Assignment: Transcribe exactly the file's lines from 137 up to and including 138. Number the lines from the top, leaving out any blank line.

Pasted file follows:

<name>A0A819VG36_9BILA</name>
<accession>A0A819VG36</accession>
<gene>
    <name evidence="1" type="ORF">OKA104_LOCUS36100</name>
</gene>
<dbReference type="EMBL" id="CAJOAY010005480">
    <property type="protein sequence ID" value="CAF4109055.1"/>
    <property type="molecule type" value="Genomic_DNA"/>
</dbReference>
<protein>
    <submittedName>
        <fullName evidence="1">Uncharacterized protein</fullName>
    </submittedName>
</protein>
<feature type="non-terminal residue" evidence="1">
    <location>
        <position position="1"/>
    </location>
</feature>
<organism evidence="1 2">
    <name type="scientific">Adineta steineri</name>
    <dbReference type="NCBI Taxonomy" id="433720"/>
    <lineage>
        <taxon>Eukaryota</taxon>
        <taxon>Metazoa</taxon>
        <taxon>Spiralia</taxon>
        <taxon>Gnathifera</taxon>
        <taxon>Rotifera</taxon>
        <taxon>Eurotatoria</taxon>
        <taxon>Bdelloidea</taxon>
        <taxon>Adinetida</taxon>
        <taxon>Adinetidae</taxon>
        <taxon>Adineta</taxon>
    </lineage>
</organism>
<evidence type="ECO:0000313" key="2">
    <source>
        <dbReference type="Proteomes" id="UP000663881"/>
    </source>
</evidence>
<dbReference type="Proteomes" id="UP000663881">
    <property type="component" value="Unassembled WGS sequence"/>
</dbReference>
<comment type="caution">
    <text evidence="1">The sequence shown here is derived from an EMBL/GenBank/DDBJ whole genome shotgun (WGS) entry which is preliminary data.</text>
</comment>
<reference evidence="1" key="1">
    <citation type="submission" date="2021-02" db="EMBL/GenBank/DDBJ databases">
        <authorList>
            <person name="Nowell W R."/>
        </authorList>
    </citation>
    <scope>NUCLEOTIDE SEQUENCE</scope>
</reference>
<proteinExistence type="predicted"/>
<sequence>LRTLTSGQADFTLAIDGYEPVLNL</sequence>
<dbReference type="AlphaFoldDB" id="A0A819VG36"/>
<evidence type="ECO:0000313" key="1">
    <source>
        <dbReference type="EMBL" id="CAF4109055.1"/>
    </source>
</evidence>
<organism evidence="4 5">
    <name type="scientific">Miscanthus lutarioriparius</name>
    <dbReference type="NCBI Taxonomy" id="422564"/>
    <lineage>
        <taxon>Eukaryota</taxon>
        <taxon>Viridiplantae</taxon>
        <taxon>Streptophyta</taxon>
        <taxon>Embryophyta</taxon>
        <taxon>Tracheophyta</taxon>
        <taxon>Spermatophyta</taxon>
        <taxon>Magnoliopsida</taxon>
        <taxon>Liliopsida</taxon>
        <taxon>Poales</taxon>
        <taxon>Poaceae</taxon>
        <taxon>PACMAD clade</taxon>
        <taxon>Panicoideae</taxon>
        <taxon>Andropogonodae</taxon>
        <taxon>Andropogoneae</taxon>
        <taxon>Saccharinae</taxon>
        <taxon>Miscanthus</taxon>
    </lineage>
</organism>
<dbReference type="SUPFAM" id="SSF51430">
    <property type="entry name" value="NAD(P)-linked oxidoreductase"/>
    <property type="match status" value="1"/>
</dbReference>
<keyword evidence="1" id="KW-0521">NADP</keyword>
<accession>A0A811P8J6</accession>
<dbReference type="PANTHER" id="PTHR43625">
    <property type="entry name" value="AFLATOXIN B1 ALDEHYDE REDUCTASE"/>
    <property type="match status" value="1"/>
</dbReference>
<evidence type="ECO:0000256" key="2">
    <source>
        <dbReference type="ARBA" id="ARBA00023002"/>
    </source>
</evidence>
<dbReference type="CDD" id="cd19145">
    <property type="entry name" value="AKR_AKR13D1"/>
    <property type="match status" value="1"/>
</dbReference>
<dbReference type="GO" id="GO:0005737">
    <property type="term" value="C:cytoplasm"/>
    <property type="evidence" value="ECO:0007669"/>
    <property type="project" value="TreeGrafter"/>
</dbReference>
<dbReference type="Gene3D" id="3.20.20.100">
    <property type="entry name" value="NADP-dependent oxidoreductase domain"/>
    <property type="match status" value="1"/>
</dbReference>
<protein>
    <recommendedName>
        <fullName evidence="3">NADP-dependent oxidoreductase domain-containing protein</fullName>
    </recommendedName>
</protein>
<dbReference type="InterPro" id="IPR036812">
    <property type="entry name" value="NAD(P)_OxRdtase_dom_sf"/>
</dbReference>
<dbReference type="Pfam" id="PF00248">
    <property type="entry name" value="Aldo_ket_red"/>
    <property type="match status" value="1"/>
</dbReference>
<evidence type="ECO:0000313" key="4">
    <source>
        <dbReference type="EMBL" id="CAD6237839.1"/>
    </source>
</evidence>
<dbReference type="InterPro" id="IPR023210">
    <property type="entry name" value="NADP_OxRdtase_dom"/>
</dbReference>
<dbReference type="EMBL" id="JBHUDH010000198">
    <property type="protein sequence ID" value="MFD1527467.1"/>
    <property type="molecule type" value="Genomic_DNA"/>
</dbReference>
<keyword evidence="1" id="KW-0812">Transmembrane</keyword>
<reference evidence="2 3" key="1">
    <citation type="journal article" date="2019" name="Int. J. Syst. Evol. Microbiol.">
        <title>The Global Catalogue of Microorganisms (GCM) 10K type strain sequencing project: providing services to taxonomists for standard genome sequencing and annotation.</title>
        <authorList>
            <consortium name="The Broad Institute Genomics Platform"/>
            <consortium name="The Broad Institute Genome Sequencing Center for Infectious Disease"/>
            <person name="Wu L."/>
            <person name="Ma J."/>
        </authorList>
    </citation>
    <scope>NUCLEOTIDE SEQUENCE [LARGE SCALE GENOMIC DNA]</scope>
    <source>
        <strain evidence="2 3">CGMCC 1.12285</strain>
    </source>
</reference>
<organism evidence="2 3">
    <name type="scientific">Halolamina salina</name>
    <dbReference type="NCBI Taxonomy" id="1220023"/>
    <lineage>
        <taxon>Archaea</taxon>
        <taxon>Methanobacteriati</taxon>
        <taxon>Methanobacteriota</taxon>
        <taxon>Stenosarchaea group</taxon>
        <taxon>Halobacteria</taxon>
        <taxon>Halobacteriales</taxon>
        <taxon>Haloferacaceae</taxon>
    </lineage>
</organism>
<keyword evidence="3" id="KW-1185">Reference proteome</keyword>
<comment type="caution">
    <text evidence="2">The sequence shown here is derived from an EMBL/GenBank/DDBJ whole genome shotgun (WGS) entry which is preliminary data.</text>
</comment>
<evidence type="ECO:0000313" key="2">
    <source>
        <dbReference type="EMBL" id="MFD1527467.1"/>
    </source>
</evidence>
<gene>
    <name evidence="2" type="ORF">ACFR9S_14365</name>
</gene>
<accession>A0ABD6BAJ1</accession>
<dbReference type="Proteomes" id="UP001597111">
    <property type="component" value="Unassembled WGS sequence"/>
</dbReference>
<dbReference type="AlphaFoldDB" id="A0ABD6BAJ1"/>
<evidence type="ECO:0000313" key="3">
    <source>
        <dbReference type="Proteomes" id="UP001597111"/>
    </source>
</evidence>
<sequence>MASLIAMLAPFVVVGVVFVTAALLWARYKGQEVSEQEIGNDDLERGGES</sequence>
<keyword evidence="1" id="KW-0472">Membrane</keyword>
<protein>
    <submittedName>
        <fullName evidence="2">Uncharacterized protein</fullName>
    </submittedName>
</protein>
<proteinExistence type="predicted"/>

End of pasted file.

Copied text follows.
<keyword evidence="1" id="KW-0812">Transmembrane</keyword>
<reference evidence="2 3" key="1">